Woodstock American Legion Post 1026, 10 Hillcrest Avenue, Woodstock, NY 12498, 845-679-8401
American Legion

Woodstock American Legion Post 1026

10 Hillcrest Ave
Woodstock, NY 12498
(845) 679-8401

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Memorial Day

Woodstock Memorial Day 2010
Woodstock, NY 2010

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Memorial Day 2013

“Freedom is not free”

Memorial Day Parade Announcement Woodstock, New York May 30th 2011 

The Annual Woodstock American Legion Memorial Day Parade Will be held Monday May 30th, 2011. Assembly will be at the Woodstock Playhouse parking grounds. Units participating in the Parade should begin arriving at 11:00am. The Parade will kick off At 12:00 noon and proceed up Mill Hill Road, to Rock City Road, and stop shortly at the Woodstock Cemetery. After a return down Rock City Road to Tinker Street, continuing Through the Village to its Neher Street end. Anyone interested in Participating in the parade must first be cleared by the American Legion Parade Coordinator. The Parade Coordinator will arrange the line up and line march. All Parade participants are invited to the post for refreshments at the conclusion of the Parade. Please Contact Parade Coordinator Kevin Verpent At (845)532-2775 or Call the Post at (845)679-8401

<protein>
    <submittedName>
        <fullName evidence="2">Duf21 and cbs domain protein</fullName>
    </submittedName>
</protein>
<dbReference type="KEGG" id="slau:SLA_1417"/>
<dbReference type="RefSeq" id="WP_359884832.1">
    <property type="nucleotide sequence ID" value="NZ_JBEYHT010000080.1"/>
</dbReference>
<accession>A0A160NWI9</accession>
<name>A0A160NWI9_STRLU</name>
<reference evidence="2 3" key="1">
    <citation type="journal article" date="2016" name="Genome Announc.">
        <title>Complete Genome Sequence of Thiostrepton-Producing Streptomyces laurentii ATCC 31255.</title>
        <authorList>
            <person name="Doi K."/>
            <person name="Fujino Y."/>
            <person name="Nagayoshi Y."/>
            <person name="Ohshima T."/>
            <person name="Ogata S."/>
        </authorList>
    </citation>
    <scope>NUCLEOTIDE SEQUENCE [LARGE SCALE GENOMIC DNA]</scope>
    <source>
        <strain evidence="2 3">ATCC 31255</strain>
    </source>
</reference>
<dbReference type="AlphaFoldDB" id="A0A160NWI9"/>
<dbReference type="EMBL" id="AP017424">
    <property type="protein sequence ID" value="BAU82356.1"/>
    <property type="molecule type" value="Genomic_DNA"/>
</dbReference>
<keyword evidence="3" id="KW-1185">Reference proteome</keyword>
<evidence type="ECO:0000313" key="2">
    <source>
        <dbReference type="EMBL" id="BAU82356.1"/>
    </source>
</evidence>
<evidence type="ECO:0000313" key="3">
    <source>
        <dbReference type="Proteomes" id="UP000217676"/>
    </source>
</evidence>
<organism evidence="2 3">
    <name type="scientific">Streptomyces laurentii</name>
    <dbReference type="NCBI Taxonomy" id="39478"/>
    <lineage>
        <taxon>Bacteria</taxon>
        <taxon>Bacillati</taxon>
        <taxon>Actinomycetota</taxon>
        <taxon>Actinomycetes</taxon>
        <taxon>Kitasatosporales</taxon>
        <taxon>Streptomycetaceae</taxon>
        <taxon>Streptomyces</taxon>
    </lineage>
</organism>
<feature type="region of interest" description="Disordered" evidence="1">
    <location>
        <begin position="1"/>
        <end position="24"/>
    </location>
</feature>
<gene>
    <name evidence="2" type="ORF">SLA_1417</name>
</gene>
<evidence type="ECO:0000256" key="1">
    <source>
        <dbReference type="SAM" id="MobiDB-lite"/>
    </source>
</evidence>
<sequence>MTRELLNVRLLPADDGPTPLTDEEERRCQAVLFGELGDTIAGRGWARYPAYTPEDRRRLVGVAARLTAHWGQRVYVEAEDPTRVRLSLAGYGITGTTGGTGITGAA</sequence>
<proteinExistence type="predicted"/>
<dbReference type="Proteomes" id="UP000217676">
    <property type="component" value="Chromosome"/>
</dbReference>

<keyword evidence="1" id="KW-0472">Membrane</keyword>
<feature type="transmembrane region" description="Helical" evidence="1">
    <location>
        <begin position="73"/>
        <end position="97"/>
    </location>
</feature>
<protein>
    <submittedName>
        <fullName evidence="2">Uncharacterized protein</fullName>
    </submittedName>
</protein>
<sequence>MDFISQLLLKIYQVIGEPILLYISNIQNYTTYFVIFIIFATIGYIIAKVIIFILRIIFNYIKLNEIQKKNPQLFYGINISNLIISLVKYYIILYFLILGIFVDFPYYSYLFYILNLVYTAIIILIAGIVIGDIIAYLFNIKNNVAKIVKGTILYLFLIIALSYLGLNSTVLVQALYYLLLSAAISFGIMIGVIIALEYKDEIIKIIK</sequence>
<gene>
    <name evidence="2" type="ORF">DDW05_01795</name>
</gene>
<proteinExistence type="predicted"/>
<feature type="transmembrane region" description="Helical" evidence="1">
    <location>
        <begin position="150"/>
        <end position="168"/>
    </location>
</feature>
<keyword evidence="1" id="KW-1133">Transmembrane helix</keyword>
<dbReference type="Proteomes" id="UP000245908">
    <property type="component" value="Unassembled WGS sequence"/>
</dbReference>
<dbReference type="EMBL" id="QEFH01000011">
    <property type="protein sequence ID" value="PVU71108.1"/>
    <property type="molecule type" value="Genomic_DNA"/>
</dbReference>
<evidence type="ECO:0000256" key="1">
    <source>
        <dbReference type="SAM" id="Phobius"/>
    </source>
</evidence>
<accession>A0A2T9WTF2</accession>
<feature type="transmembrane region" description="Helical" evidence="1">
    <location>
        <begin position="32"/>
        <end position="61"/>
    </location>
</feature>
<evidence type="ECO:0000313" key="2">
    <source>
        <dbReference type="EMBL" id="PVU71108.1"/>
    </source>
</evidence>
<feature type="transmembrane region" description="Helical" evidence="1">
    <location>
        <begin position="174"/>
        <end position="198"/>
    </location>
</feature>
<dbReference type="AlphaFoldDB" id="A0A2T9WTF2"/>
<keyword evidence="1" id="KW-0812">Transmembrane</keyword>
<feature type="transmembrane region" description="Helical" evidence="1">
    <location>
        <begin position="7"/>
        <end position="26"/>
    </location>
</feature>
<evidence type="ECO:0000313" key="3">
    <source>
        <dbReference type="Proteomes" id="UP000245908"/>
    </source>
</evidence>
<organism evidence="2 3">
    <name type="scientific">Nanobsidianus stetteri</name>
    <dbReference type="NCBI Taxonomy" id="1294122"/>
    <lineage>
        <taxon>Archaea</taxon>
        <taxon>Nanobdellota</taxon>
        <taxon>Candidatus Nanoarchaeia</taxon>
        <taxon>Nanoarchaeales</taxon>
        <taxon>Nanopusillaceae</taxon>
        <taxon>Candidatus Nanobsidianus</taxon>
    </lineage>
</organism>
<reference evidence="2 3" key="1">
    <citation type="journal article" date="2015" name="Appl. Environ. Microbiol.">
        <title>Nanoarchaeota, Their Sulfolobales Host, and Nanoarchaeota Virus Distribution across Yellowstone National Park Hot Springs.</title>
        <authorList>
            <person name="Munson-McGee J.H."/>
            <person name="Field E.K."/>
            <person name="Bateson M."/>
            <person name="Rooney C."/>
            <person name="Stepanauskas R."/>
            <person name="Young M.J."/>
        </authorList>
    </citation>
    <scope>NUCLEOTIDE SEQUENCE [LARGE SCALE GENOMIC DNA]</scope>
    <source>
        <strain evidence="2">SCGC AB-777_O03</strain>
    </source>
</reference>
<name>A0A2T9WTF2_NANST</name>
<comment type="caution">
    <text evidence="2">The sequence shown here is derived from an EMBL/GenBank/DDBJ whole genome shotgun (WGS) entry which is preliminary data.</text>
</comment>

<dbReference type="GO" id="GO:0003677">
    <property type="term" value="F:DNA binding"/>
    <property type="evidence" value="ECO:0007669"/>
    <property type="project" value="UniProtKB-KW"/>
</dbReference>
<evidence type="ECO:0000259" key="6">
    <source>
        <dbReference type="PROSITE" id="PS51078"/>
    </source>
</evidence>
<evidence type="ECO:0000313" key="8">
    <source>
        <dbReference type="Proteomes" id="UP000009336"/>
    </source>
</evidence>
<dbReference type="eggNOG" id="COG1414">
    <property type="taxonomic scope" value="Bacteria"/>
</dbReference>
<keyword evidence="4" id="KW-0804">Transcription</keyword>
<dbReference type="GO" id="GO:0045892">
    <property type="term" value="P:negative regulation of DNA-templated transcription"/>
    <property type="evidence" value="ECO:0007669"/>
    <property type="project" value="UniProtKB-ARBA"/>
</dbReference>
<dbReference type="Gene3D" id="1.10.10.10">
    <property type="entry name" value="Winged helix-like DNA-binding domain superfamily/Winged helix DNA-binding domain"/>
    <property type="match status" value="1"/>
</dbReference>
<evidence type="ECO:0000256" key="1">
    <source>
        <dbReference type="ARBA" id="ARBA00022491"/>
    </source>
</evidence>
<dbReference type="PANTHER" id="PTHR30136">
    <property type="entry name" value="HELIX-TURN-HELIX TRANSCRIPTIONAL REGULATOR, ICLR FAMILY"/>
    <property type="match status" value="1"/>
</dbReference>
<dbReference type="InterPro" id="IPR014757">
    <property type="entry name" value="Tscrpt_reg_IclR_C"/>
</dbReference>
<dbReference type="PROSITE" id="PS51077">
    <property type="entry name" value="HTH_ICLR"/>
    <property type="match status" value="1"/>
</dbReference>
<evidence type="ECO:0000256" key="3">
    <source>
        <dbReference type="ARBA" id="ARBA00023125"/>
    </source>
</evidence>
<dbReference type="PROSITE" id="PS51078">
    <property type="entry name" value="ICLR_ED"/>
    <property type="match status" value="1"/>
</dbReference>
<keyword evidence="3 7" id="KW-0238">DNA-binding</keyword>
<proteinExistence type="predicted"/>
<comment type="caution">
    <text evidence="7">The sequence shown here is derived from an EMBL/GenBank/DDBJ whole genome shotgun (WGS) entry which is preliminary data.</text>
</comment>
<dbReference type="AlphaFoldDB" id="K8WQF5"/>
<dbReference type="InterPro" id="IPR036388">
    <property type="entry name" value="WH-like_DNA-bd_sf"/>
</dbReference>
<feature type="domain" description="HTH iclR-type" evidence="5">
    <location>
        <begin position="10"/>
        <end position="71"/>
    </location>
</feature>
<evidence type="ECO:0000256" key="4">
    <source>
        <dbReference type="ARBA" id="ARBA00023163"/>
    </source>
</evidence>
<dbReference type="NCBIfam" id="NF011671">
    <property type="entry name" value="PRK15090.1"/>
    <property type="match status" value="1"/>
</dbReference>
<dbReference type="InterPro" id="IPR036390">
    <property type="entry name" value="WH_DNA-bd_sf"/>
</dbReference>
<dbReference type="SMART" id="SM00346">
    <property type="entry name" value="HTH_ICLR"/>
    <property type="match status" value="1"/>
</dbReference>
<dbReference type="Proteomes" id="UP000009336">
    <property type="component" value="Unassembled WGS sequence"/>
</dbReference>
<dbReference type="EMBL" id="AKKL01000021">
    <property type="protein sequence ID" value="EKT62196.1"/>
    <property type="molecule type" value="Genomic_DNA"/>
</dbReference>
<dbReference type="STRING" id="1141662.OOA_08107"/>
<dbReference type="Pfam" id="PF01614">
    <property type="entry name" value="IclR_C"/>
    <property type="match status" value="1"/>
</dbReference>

On May 14th 2011 the WLL assisted the American legion with placing flags at Woodstock Cemetery in honor of Memorial day.
The ballplayers who assisted were:
Finnegan Pike
Ronan Pike
Jonah Katz
Maria Blas-Perez
Also a special thanks to WLL President Kevin Christfora, Umpire Coordinator Lee Johnson, American Legion Post 1026 Historian Varick Graver and the other Legionnaires who assisted!


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Taps as played on the bugle by the United States Army Band

Soldier, rest! Thy warfare o'er,
Sleep the sleep that knows not breaking,
Dream of battled fields no more.
Days of danger, nights of waking. -Sir Walter Scott

Arlington National Cemetery

Arlington Mansion and 200 acres of ground immediately surrounding it were designated officially as a military cemetery June 15, 1864, by Secretary of War Edwin M. Stanton.

More than 300,000 people are buried at Arlington Cemetery.

Veterans from all the nation's wars are buried in the cemetery, from the American Revolution through the Iraq and Afghanistan. Pre-Civil War dead were reinterred after 1900.

The Tomb of the Unknowns is guarded by the U.S. Army 24 hours a day, 365 days a year. The 3rd U.S. Infantry (The Old Guard) began guarding the Tomb April 6, 1948.

Arlington National Cemetery Website

World War II Memorial

The World War II Memorial honors the 16 million who served in the armed forces of the U.S., the more than 400,000 who died, and all who supported the war effort from home. Symbolic of the defining event of the 20th Century, the memorial is a monument to the spirit, sacrifice, and commitment of the American people. The Second World War is the only 20th Century event commemorated on the National Mall’s central axis.

The World War II Memorial Website

Korean War Veterans Memorial

This Korean War Memorial picture shows the nearby Lincoln Memorial on the Mall.

The 19 stainless-steel statues at the Korean War Veterans Memorial depict fighting men on patrol. They represent the 1.5 million Army, Navy, Marine Corps, and Air Force men and women who fought in the war.

The Memorial was dedicated on July 27, 1995, the 42nd anniversary of the armistice that ended the Korean War.

Korean War Veterans Memorial Website

Vietnam Veterans Memorial

Vietnam Veterans Memorial
Photo Source: US Government